There is a tension here. On what hand it seems:
(1) Harry believes that he French kissed Harriet.
After all, he says that he believes that he French kissed Harriet. He wrote it in his diary. He uses the belief in his reasoning, as when he uses his belief that he French kissed Harriet to infer that he reached second base with Harriet, or when he uses his belief that he French kissed Harriet to ground his desire that Harriet was not sick. Moreover, he may well have used a modus ponens style argument to form his belief. (a) Harriet and I co-fluttered out eyelashes. (b) If Harriet and I co-fluttered our eyelashes, then we French kissed. So, (c) Harriet and I French kissed.
But on the other hand, it seems:
(2) Harry does not believe that he French kissed Harriet.
After all, he has no illusions about what took place between him and Harriet. He doesn't believe that his lips touched hers, or that he ever put his tongue in her mouth.
(1) and (2) seems to be contradictory.
Clearly, Harry misunderstands the phrase 'French kiss'. He thinks that the co-fluttering of eyelashes is called 'a French kiss' when in fact it is called 'a butterfly kiss'. What is unclear is whether Harry believes that he French kissed Harriet.
One important thing that seems to me to hang in the balance is the following sort of thesis.
No Surprise if You’re Right Thesis: Suppose that S has consistent beliefs, and we number his beliefs B1, …, Bn. Take Bi such that there are possible worlds in which all of B1-Bn including Bi are true and there are possible worlds in which all of B1-Bn except for Bi are true. The No Surprise if You’re Right Thesis has it that because S has the belief, Bi, S will be more surprised if a world in which all of B1-Bn except for Bi is true is actual than if a world in which all of B1-Bn including Bi is actual. In other words, if S had to guess among the the many possible world as to which is actual, S would choose a world in which Bi is true.
In other words, if S had to guess among the the many possible world as to which is actual, S would choose a world in which Bi is true.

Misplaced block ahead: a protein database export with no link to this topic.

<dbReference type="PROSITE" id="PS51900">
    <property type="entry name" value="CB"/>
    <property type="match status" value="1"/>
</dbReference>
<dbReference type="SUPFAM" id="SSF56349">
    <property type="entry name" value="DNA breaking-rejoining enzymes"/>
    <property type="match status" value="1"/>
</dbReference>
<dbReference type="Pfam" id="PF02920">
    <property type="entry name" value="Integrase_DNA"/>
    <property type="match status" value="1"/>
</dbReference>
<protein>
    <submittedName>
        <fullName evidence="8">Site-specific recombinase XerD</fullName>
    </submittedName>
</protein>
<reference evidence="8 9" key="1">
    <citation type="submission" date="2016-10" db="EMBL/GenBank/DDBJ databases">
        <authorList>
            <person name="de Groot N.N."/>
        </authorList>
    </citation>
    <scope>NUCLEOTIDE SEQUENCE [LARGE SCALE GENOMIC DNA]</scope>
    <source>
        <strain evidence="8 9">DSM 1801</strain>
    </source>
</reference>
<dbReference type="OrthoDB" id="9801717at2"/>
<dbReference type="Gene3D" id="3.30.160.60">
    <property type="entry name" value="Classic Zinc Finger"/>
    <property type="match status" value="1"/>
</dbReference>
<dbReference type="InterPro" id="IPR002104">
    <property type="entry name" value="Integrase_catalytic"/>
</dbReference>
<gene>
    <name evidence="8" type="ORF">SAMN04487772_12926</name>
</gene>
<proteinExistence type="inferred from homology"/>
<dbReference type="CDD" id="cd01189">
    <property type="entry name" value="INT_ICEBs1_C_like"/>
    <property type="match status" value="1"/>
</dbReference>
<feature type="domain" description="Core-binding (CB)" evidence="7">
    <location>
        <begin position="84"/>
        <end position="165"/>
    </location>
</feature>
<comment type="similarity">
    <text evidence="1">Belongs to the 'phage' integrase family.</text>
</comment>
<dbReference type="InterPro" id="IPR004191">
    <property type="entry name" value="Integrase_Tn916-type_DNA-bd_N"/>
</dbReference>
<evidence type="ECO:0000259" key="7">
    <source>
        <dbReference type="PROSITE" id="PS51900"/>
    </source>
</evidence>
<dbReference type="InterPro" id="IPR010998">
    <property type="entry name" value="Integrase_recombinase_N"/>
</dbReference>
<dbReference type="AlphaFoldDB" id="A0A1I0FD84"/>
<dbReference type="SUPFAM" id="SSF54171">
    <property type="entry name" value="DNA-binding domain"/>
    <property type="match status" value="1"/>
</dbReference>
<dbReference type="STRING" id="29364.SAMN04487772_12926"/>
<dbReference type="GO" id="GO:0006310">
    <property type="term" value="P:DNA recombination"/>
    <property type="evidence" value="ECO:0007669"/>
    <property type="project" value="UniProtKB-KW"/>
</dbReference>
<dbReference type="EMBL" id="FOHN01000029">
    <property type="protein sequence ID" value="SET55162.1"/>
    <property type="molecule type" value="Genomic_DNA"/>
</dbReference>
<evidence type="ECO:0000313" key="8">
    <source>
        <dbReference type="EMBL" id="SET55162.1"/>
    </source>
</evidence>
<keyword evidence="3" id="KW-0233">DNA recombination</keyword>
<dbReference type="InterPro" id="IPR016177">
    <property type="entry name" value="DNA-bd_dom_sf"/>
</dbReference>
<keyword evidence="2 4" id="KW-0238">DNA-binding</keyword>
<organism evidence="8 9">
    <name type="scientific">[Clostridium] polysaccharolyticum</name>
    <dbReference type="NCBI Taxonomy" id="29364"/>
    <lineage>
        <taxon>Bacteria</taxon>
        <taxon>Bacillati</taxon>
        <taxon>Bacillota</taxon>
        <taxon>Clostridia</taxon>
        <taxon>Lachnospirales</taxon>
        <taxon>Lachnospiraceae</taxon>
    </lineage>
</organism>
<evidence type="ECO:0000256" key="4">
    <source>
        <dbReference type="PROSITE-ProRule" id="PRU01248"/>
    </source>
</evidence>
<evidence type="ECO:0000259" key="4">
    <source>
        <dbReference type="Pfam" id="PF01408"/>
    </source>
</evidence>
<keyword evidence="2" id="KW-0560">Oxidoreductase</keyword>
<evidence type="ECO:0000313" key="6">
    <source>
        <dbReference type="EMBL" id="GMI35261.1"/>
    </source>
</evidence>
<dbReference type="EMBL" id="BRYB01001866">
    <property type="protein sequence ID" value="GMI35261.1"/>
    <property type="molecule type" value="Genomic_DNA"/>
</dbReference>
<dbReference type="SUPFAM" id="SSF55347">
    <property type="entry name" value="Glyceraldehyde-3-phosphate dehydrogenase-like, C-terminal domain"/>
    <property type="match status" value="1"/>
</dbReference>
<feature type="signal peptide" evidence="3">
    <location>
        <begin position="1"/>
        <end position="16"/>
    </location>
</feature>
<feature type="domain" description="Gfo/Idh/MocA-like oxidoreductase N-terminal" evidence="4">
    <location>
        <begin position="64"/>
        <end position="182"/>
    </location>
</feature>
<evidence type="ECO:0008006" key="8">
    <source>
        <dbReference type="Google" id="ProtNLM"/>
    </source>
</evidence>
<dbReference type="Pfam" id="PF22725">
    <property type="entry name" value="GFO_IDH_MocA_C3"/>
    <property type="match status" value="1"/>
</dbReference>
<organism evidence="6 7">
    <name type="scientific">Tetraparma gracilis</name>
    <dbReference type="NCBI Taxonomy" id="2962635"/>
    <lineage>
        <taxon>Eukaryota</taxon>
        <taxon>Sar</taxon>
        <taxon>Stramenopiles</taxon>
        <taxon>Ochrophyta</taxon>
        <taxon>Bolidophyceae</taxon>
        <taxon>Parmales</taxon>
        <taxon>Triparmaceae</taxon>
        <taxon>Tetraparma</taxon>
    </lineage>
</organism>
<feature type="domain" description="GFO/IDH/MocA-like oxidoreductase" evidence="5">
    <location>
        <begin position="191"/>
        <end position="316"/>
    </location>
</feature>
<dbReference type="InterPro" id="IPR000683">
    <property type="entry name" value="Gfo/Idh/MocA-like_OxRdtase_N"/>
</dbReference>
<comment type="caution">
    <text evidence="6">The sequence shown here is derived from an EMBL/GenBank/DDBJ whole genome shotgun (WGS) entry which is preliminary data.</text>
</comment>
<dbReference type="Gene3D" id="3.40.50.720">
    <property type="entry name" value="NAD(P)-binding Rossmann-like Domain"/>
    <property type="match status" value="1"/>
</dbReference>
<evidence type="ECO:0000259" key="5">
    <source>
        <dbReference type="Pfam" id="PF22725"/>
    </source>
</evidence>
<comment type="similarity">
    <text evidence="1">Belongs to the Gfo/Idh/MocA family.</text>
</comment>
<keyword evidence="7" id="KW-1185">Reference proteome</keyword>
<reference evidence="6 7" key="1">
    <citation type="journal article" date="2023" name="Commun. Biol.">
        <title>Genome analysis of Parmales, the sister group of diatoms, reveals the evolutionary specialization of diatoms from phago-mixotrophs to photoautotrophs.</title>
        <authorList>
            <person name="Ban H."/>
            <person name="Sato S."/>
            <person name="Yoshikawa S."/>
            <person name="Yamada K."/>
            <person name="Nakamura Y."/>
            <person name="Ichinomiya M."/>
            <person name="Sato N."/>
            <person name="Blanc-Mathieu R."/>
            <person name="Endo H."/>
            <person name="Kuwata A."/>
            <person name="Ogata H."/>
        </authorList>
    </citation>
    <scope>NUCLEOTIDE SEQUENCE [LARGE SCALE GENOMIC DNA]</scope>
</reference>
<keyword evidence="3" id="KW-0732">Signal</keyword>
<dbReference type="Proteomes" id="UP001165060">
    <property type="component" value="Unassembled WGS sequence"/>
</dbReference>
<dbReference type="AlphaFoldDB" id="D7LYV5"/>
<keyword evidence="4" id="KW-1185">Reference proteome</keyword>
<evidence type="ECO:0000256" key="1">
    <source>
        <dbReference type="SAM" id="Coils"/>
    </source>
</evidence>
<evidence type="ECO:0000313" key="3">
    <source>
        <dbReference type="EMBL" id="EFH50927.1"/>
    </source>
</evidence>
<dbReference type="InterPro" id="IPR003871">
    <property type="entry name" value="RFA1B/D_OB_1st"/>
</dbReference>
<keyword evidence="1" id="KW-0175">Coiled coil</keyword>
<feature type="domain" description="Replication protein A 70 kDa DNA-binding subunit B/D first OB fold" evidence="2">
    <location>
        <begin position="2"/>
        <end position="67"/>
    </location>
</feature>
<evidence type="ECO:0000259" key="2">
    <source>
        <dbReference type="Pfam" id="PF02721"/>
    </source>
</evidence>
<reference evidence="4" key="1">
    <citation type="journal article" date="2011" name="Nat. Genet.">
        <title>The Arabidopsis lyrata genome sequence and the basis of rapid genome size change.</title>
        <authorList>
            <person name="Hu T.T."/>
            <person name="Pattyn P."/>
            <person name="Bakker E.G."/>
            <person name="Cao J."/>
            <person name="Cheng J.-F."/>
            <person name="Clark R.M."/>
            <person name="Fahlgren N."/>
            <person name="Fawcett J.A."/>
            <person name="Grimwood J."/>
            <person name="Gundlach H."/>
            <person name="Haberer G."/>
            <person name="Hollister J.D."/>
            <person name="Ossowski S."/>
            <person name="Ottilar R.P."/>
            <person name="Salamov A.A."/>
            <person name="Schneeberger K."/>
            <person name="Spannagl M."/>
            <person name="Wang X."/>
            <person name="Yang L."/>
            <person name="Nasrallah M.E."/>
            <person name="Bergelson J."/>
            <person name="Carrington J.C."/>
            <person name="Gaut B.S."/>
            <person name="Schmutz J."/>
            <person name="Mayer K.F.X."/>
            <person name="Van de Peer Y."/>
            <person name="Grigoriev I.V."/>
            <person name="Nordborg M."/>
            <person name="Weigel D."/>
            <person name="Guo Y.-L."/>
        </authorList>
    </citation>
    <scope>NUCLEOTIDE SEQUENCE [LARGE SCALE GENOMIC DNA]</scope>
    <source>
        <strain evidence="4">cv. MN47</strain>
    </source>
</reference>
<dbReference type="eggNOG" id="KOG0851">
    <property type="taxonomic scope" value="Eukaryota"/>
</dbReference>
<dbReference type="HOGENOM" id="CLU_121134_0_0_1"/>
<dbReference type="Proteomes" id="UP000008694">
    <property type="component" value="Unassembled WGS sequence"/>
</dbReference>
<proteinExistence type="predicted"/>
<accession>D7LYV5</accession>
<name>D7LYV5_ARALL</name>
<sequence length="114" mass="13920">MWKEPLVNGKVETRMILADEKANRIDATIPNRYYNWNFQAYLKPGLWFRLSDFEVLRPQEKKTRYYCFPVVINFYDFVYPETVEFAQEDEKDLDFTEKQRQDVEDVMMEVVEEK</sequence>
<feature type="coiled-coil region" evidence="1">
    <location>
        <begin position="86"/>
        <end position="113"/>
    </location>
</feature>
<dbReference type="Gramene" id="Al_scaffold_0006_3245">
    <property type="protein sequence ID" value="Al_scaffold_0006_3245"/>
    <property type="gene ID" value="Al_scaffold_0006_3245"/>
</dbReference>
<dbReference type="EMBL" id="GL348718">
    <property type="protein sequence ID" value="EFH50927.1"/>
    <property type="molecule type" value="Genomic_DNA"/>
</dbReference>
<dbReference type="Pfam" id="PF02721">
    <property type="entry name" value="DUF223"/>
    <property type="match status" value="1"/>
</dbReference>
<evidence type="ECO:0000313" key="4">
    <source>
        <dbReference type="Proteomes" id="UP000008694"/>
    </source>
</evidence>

Notice that Harry would be shocked if in fact he and Harriet French kissed last night. That would imply that he had forgotten his lips touching hers!
Friday, February 8, 2008
Many metaphysicians are interested in a question which can be put roughly in the following way: can it be vague whether A and B are identical?
Sometimes sloppy metaphysicians ask whether "identity can be vague." But this sloppiness borders on being a category mistake. Vagueness most naturally, and in the first instance, applies to questions, not objects or relations. It can vague as to whether Harry is bald, or vague as to how many grains of sand are in the
Here is an argument that it can be vague as to whether A and B are identical.
N.B., I will use 'clearly' in the following way: it is clearly the case that P iff it is true that P and it is not vague as to whether P.
Now imagine that we discover a heretofore unknown tribe which uses the name '
There are three options:
(i) It is clearly the case that the
(ii) It is vague as to whether the
(iii) It is clearly not the case that the
We can rule out (iii) straight away. For it to be clearly not the case that the
Here is a way to rule out (i). It might be that for every grain of sand G except for G*, it is vague as to whether G is part of the
Because it is vague as to whether G* is part of the
If it were clearly the case that the
So not (i).
So, (ii), it is vague whether the
So, in general, it can be vague as to whether A and B are identical.